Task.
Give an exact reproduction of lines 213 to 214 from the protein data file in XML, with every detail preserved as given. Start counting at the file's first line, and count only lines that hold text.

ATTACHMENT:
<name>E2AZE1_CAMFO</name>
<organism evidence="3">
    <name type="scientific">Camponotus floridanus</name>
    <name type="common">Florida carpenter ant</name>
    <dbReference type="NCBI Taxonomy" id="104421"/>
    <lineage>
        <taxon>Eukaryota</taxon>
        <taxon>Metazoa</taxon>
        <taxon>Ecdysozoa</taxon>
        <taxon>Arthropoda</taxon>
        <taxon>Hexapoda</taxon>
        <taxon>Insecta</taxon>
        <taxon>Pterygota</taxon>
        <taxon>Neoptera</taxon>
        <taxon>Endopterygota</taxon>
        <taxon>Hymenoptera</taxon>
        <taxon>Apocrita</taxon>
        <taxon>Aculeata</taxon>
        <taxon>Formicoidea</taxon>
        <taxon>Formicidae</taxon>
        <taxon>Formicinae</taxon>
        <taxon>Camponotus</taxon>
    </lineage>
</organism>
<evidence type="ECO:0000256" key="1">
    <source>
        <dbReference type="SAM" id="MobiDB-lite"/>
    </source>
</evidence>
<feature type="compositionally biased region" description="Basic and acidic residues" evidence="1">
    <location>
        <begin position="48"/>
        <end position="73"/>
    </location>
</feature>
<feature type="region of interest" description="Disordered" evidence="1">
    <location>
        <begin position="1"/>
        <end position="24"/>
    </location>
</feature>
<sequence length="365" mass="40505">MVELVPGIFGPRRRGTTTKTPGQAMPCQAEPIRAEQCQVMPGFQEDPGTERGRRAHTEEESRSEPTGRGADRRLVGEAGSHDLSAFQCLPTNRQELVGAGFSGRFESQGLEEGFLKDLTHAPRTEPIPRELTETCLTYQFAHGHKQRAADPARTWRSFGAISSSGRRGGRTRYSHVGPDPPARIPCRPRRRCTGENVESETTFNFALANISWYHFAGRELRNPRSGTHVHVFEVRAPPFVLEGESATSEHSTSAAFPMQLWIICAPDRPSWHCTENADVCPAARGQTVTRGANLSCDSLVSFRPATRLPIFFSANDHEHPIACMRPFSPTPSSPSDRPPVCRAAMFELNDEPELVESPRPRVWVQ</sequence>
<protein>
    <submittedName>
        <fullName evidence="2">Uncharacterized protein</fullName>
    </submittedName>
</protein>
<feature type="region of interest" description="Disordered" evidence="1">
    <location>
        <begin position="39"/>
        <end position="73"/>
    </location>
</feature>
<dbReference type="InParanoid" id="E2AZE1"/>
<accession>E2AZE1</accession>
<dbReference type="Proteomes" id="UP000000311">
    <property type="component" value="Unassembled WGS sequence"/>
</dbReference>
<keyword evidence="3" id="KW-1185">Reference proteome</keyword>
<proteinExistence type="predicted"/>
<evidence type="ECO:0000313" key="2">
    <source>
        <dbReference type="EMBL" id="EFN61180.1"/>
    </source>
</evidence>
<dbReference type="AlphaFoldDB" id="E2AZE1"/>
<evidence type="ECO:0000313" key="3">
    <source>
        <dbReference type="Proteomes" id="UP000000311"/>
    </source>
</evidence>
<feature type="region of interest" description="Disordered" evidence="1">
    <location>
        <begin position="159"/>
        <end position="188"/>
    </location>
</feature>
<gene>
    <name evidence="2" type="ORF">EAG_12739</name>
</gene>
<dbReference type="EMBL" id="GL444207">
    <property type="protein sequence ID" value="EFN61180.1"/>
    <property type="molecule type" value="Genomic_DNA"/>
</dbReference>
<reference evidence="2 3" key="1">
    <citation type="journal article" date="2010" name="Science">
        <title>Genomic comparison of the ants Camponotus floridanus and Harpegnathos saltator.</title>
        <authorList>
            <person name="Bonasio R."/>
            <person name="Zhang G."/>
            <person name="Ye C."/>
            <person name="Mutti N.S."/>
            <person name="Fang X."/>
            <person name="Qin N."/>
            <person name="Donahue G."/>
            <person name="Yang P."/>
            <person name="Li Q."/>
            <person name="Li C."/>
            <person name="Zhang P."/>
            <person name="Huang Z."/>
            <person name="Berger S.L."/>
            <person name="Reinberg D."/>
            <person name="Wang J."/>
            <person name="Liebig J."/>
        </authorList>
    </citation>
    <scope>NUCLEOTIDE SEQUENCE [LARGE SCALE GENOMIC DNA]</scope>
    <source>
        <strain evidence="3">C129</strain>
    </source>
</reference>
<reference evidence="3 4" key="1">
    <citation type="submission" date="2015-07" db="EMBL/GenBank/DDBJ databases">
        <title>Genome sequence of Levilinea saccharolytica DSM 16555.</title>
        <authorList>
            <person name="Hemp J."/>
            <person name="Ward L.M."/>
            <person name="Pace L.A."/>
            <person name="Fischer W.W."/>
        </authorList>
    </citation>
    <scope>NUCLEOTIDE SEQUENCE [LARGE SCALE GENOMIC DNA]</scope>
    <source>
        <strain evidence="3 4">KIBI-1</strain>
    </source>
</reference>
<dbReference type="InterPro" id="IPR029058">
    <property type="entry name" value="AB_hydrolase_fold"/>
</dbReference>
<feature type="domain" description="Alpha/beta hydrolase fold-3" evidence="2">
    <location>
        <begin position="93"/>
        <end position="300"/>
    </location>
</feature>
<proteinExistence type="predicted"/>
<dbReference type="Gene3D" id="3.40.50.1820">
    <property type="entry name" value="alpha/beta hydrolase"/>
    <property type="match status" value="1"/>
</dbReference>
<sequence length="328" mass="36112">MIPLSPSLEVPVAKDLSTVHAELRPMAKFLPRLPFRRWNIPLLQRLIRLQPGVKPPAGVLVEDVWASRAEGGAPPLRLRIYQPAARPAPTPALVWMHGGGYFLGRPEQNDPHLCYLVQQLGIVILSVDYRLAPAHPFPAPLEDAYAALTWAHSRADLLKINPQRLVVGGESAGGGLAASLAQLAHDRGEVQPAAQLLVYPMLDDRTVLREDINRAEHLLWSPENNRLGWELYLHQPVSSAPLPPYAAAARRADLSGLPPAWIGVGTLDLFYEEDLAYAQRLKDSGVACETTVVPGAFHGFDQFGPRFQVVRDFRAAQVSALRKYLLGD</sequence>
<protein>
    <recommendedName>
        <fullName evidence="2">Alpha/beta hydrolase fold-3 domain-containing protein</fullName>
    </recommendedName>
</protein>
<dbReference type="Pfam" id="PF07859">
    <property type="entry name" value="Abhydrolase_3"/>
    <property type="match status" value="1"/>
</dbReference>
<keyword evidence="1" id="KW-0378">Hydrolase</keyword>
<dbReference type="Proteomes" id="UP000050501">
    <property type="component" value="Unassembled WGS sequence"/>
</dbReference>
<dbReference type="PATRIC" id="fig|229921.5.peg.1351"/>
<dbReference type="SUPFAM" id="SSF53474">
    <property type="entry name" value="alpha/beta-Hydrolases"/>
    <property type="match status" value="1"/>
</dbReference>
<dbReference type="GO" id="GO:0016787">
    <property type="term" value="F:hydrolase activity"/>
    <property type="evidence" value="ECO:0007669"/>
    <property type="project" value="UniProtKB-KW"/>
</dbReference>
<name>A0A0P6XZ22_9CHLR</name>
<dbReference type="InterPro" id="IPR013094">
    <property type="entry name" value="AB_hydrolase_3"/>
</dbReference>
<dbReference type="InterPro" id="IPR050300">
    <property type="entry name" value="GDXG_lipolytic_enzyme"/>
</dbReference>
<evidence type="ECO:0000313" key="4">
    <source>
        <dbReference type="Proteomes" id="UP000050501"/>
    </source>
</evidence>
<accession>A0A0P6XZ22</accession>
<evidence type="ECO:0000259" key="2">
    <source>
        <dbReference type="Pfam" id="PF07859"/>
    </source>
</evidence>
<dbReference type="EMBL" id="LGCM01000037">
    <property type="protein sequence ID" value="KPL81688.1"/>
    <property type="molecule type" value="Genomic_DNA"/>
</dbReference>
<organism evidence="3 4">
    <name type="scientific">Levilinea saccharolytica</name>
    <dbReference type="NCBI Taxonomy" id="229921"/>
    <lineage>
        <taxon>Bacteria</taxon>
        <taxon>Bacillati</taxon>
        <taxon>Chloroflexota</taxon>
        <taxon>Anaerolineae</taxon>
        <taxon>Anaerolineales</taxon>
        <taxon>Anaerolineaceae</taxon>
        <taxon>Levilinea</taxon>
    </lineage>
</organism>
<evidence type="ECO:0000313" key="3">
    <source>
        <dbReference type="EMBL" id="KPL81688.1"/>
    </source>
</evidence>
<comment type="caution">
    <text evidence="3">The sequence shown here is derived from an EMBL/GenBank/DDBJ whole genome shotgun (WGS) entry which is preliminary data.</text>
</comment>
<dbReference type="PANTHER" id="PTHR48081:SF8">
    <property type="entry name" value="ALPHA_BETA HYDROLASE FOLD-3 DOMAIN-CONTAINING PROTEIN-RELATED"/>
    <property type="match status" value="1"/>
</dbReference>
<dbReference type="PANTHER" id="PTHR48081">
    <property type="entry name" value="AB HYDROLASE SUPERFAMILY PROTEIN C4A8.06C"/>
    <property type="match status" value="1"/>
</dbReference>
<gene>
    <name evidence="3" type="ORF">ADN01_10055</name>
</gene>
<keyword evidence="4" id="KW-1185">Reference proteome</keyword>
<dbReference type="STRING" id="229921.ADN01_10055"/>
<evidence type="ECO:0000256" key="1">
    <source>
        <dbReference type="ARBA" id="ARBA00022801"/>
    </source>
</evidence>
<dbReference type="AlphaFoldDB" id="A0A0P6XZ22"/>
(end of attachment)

    <property type="entry name" value="AB HYDROLASE SUPERFAMILY PROTEIN C4A8.06C"/>
    <property type="match status" value="1"/>